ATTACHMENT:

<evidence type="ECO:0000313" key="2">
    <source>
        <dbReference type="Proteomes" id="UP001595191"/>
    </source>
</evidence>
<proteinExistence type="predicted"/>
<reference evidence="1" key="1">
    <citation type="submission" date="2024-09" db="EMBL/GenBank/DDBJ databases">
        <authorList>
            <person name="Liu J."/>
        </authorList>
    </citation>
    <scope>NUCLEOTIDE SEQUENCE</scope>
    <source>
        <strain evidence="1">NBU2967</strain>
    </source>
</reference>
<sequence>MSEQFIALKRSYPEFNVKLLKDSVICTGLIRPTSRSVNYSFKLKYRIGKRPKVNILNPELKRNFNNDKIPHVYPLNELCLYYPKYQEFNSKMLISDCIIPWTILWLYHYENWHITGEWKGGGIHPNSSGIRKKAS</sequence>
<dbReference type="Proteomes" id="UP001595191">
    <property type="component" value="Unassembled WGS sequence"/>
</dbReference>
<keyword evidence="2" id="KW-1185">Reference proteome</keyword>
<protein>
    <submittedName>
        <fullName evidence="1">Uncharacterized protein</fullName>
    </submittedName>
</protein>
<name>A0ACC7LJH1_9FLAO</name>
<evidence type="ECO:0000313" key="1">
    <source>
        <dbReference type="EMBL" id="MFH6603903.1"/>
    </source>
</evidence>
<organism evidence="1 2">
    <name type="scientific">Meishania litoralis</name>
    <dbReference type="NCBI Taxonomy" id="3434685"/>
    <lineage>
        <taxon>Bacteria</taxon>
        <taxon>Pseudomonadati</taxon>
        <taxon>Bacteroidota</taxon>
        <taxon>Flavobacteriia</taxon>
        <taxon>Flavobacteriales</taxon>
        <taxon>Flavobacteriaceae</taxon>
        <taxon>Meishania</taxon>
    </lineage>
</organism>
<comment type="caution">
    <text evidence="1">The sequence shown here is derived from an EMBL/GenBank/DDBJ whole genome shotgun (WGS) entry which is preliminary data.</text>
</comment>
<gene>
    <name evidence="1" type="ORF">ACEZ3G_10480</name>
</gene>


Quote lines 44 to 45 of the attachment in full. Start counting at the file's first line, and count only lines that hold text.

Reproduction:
        <taxon>Meishania</taxon>
    </lineage>